The world of professional sports is certainly not immune to the heated debates over Arizona’s anti-immigration legislation and the growing calls for a nationwide boycott of Arizona. In New York, a rally is planned tonight outside Citi Field in Queens, where baseball’s Arizona Diamondbacks will play the New York Mets. We speak with sportswriter Dave Zirin about his new book, Bad Sports: How Owners Are Ruining the Games We Love. [includes rush transcript]
This is a rush transcript. Copy may not be in its final form.
AMY GOODMAN: We turn now to Dave Zirin. Juan?
JUAN GONZALEZ: Well, the world of professional sports is certainly not immune to the heated debates over Arizona’s anti-immigration legislation and the growing calls for a nationwide boycott of Arizona. Here in New York, a rally is planned tonight outside Citi Field in Queens, where baseball’s Arizona Diamondbacks will play the New York Mets. Demonstrations have already taken place outside ballparks in cities across the country demanding that baseball’s owners move the 2011 All-Star Game out of Arizona. Activists say Major League Baseball has a special obligation to stand up, given that up to 30 percent of its ballplayers are Latinos.
AMY GOODMAN: For more, we are joined here in New York by Dave Zirin, sports columnist for The Nation magazine, host of Edge of Sports Radio on Sirius/XM. His latest book is called Bad Sports: How Owners Are Ruining the Games We Love.
Welcome to Democracy Now! Talk about what’s happening tonight outside — what’s the corporate name now? Citi Field?
DAVE ZIRIN: It’s now Citi Field, joining such illustrious stadium names as Enron Field in Houston, which is now Minute Maid Park. And it’s really an important demonstration. It’s going to become the fourteenth such demonstration since the summer began. That’s not exactly news you’re going to hear on SportsCenter. And Washington, DC will become the fifteenth city where there will be a demonstration when the Diamondbacks come to town on August 15th. And these demonstrations are so important because what it’s allowed people to do is nationalize the issue and not just have it be an Arizona issue.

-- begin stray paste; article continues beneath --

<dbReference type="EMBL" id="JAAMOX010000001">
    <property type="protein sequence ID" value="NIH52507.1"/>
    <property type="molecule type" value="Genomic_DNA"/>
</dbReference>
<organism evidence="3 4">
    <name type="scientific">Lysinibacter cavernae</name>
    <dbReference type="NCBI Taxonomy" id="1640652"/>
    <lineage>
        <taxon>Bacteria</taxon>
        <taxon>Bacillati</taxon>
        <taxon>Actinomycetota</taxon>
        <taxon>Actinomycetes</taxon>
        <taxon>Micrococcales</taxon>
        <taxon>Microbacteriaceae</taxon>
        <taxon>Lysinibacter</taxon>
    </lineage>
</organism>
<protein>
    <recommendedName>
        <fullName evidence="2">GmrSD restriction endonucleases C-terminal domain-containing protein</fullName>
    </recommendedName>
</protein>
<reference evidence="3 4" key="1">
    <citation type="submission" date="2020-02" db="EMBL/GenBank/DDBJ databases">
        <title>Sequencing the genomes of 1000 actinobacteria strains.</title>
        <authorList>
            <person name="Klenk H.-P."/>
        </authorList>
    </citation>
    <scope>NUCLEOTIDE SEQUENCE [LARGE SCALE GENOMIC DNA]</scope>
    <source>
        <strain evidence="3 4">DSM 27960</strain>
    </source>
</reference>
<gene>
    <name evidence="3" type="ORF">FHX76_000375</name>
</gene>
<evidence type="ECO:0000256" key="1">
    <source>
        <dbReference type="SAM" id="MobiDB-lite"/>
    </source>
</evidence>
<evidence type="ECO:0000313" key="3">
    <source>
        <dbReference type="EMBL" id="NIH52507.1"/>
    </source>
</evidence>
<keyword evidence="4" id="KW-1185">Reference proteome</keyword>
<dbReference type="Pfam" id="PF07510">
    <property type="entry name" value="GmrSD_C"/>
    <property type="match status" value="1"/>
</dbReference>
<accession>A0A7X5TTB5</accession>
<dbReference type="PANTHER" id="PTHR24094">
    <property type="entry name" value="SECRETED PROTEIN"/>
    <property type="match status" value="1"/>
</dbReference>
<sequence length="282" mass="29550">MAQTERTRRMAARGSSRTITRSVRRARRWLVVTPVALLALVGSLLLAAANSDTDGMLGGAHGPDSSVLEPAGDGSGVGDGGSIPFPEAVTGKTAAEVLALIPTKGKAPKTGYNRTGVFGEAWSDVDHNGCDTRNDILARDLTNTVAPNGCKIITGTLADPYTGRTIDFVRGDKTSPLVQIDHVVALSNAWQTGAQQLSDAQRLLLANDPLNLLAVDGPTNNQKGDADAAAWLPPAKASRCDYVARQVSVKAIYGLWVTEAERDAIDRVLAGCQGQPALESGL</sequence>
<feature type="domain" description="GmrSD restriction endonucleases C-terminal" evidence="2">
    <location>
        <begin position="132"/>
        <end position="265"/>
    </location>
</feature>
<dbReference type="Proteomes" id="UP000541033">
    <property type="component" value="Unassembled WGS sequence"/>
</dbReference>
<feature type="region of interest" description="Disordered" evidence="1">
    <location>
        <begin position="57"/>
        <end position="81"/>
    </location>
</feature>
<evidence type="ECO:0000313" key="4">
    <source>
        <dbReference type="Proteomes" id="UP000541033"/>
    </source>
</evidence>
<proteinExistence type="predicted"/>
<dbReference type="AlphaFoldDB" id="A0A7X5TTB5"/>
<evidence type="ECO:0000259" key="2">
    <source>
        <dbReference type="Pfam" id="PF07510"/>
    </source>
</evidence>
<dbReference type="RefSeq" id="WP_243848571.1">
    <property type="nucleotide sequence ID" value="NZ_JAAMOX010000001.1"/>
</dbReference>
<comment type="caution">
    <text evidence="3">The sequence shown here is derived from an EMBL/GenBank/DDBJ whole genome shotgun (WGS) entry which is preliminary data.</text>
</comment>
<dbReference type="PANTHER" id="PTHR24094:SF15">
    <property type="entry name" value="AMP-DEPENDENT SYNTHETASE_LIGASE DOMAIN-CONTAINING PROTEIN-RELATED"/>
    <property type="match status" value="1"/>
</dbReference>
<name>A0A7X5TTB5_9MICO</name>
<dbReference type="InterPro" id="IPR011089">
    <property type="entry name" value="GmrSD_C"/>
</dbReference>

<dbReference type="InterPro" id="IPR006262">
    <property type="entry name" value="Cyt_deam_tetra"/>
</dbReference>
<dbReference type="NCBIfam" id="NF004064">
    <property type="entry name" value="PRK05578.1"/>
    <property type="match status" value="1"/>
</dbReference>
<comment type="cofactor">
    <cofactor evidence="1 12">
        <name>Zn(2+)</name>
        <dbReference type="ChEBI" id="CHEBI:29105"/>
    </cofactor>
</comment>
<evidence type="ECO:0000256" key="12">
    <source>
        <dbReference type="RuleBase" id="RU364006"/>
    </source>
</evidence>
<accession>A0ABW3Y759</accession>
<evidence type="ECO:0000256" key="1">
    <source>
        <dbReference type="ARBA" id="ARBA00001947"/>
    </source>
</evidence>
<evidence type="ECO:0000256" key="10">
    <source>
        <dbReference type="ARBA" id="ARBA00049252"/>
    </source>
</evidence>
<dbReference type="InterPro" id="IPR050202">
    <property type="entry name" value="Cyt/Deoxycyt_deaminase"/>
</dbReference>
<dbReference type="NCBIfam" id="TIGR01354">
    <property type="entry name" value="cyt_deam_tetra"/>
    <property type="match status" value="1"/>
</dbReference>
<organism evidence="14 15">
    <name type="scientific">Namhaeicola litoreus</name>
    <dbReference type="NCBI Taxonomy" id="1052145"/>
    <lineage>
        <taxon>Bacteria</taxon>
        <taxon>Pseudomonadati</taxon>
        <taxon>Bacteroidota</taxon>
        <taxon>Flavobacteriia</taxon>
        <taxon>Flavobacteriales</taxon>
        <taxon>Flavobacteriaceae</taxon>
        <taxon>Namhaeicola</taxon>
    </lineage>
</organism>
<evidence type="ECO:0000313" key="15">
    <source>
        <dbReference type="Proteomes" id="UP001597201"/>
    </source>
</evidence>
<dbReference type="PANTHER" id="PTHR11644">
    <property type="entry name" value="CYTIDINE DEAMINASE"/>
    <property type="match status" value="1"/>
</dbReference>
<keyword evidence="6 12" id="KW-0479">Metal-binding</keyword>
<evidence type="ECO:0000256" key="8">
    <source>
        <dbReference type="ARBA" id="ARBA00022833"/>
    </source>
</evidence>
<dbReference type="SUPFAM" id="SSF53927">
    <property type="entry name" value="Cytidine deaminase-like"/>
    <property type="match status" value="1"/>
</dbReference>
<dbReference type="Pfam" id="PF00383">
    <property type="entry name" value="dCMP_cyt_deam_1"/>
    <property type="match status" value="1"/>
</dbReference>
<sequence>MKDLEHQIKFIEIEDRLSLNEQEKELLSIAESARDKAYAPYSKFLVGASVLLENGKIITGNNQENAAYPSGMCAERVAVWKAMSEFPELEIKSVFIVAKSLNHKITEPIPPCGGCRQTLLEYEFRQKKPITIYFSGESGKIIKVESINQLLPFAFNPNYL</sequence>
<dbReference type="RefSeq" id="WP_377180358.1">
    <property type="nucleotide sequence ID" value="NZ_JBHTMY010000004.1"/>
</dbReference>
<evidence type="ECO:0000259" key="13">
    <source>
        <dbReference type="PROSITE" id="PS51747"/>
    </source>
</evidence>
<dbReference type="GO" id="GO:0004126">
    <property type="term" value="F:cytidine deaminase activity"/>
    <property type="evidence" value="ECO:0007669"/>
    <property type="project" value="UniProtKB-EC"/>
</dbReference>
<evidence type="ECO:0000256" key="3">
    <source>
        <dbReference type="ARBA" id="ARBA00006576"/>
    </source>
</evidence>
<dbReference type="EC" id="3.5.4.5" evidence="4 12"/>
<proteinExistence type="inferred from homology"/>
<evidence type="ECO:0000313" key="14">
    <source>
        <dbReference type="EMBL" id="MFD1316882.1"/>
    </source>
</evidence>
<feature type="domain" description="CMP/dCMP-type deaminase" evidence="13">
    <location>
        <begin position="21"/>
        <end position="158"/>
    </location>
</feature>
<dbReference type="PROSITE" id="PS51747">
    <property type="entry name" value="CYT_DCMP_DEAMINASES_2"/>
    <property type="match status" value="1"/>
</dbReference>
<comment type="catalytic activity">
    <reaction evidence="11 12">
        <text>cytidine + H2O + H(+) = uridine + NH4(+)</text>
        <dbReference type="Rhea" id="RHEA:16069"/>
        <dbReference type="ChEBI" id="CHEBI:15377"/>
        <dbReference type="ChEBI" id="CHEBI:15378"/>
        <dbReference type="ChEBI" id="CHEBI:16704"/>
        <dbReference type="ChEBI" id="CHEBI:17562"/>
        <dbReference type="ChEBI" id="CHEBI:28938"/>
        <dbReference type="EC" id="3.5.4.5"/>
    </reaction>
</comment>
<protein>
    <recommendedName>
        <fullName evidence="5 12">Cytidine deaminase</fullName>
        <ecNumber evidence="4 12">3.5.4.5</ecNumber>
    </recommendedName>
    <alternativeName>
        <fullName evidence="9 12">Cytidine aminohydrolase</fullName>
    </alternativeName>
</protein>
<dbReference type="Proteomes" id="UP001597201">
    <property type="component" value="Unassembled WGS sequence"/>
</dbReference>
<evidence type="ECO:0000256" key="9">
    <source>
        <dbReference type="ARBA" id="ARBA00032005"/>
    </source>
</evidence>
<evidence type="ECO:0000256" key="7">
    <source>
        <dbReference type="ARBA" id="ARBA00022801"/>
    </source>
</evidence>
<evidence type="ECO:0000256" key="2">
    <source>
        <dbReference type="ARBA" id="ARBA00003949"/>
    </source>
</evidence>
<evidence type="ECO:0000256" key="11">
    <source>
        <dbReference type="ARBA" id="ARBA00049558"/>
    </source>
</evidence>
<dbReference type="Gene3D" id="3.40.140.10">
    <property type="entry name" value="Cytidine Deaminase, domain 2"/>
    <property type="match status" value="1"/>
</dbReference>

And it’s also important — and this relates to the book, because it’s dragged a gentleman by the name of Ken Kendrick, the owner of the Diamondbacks, out of the shadows and into the light. Ken Kendrick holds fundraisers for SB 1070-supporting politicians in the owner’s box of what is a publicly funded stadium in Arizona. This is political money laundering, and it happens in our cities around the country. We are underwriting right-wing politicians and right-wing politics through sports.
AMY GOODMAN: The Diamondbacks’ own feelings about what’s happening in Arizona?